Peter Du Pont and Jeffery Eisenach in a National Review Article (1994) entitled “Poor Substitute: ending welfare as we know it” comment on LBJ's second war as follows:

“Since 1964 the Federal Government has spent $3.5 trillion on eradicating poverty….., the primary result of which has been to create a permanent underclass that did not exist before...We should have learned one thing from this experiment: the Federal Government cannot fight poverty effectively, and it has no business trying. Federal taxes take our money, and federal bureaucracies waste it.

...the war on poverty has never been, and even today is not, primarily a federal war. It is an American war, and Americans win victories in that war every day. Alcoholics Anonymous and Salvation Army kitchens, for example, bring real help to needy people. Only on the fronts dominated by the Federal Government are we losing. And the more resources we pour into the federal fronts, the more we lose.

The First key to winning the American war on poverty is to stop the federal war......We then must end federally funded education and training programs; end federal funding for AFDC, Food Stamps, housing, and the Women, Infants, and Children program; and end federally funded Medicaid and other health programs aimed at the poor...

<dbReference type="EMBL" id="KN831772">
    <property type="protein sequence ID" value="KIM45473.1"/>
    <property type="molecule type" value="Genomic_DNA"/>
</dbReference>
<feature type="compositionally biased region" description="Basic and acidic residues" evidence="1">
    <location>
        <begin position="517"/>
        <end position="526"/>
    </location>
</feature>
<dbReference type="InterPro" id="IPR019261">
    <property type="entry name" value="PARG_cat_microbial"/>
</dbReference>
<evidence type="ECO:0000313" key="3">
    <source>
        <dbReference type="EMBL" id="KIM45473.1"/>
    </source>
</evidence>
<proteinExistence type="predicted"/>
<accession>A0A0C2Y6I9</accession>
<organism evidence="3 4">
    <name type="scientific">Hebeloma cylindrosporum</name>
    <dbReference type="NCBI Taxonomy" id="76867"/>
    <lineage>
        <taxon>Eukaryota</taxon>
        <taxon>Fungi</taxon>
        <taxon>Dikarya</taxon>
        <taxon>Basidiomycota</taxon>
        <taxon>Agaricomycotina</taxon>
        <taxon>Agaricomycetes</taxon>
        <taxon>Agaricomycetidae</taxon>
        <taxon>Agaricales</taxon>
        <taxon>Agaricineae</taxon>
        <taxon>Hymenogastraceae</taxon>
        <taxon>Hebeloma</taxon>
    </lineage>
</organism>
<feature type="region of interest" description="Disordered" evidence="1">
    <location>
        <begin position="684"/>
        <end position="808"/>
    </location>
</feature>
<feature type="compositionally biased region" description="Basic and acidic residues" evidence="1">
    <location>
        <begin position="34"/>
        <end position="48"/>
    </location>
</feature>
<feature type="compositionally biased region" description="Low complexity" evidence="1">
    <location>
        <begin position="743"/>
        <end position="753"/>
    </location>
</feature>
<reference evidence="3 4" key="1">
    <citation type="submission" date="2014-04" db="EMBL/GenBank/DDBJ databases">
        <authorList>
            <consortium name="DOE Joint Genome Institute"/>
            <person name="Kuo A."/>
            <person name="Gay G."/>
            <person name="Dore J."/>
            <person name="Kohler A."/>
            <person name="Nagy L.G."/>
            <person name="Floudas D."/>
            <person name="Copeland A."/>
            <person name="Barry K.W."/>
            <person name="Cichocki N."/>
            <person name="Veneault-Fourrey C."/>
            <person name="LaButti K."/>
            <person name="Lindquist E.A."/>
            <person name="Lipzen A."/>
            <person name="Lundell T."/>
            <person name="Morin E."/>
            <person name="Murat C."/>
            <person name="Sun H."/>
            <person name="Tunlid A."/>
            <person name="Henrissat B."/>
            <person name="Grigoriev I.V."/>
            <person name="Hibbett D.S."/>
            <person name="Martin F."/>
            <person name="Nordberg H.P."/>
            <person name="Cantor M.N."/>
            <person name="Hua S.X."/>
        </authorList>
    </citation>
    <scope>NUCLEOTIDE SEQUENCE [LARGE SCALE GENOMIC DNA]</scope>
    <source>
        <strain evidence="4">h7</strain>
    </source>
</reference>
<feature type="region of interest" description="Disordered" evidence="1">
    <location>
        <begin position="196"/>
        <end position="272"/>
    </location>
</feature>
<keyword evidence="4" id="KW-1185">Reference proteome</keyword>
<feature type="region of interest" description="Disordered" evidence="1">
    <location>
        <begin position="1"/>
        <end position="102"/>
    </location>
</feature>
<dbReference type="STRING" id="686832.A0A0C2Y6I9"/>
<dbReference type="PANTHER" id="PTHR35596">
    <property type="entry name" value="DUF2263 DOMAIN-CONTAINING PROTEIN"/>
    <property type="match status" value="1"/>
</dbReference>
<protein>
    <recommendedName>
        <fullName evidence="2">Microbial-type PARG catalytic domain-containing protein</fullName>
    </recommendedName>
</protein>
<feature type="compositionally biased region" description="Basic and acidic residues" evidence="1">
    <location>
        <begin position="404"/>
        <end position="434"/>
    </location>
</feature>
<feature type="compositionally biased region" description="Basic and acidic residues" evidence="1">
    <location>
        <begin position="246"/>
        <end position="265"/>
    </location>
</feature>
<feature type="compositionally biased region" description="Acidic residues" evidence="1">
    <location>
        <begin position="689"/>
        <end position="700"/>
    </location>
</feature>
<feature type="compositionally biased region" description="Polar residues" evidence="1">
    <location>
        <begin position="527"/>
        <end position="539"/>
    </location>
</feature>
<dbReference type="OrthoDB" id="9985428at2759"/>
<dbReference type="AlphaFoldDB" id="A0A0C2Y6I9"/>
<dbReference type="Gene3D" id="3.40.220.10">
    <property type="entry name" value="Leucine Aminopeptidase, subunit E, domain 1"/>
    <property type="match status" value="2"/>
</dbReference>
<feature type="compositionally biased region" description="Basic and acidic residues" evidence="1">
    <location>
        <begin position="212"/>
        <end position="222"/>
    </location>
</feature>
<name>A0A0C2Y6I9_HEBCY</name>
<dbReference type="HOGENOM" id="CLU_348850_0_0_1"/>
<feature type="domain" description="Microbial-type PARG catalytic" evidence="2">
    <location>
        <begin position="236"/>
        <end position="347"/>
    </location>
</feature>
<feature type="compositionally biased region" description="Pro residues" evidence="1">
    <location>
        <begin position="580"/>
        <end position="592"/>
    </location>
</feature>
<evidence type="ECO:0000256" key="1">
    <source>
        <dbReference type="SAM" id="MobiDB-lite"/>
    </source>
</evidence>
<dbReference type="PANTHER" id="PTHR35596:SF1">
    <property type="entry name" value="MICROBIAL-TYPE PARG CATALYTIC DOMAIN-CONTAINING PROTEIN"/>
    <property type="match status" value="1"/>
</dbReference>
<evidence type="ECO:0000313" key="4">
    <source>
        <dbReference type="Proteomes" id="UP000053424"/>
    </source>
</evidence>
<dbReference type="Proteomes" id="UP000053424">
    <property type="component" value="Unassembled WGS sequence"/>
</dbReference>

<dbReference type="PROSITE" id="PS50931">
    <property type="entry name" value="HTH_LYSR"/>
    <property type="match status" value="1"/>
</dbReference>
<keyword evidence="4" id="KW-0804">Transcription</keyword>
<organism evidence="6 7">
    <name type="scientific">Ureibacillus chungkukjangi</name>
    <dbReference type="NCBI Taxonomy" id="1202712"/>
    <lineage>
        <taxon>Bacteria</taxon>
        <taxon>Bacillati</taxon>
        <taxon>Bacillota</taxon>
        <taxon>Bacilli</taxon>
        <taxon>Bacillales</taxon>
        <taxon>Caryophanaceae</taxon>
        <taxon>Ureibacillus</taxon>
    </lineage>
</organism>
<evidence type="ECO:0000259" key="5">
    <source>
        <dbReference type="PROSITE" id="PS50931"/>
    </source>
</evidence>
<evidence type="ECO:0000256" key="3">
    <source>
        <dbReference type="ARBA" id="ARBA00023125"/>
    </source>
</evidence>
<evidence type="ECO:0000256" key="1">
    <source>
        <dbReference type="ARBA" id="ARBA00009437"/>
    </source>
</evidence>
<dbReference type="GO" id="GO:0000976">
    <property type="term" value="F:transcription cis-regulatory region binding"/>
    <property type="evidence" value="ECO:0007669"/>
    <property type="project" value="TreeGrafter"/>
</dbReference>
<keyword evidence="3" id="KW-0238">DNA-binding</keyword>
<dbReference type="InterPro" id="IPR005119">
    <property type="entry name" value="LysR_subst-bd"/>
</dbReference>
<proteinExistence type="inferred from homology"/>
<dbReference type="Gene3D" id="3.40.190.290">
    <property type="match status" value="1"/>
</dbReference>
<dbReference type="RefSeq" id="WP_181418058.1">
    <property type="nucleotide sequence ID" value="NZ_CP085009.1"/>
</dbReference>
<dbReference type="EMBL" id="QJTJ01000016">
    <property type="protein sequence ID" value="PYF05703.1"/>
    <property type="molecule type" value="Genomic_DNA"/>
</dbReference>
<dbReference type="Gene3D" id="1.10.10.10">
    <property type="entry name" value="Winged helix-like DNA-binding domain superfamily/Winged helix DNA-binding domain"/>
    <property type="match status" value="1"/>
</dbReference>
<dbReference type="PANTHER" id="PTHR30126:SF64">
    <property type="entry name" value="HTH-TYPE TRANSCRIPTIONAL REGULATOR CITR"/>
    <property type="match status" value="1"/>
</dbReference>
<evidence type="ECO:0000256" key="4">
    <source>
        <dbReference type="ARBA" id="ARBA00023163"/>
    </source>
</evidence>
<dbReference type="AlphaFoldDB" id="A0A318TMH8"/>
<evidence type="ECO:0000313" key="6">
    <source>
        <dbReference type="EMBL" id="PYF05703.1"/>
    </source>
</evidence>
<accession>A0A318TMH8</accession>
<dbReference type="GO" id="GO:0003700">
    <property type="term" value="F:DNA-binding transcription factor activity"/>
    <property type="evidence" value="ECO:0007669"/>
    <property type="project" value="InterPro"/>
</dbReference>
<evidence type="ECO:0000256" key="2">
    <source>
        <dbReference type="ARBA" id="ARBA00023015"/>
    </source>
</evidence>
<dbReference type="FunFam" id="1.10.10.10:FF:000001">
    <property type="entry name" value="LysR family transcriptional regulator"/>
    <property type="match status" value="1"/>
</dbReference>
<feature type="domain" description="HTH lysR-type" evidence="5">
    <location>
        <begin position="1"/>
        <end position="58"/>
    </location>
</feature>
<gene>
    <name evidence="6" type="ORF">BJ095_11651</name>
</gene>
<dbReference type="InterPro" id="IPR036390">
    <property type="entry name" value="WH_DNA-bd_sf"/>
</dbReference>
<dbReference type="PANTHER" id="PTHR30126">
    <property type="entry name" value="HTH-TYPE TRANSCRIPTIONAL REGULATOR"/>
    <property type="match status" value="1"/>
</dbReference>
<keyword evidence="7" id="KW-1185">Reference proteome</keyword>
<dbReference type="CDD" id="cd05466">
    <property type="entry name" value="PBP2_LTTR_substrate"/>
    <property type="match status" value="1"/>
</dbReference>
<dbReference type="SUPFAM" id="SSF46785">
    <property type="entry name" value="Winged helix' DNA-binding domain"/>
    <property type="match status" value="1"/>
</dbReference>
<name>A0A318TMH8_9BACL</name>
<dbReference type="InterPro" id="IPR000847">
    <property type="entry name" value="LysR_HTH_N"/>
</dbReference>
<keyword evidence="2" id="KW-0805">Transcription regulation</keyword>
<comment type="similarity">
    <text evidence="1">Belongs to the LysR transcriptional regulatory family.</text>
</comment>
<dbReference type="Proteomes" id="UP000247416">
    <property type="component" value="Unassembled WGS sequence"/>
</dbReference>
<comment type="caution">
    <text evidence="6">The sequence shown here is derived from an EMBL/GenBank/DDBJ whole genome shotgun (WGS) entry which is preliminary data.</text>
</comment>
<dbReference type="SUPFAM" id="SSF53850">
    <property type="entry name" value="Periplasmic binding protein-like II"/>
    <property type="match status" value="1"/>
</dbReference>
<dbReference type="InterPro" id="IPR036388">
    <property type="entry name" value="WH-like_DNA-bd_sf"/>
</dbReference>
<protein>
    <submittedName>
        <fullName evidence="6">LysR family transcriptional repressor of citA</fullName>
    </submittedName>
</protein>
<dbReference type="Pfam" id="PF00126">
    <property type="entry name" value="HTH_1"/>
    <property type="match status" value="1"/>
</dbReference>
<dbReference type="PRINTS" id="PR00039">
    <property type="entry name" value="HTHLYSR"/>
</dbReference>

Second, government public-assistance programs aren't the only efforts made to help one another. In 1991 private charities provided, in cash or in kind, over $176 billion for health, education, and welfare. More than $100 billion of that amount was in cash, provided by the 72 per cent of American households that contributed to charity; the remainder was in the form of volunteered time. In 1991 alone, Americans volunteered over 15 billion hours of their time to charitable activities, the equivalent of nine million full-time employees...

Third, the Federal Government spends money very inefficiently. Research finds that less than half of the average federal welfare dollar actually goes to a needy individual, with the remainder squandered on layer after layer of bureaucracy. “

As is too often the case, the War on Poverty gave birth to a slew of new government agencies and programs. Washington likes nothing better than to create new departments, fund them, and then take credit for the great work they (will) do. Johnson's funding guidelines did just that.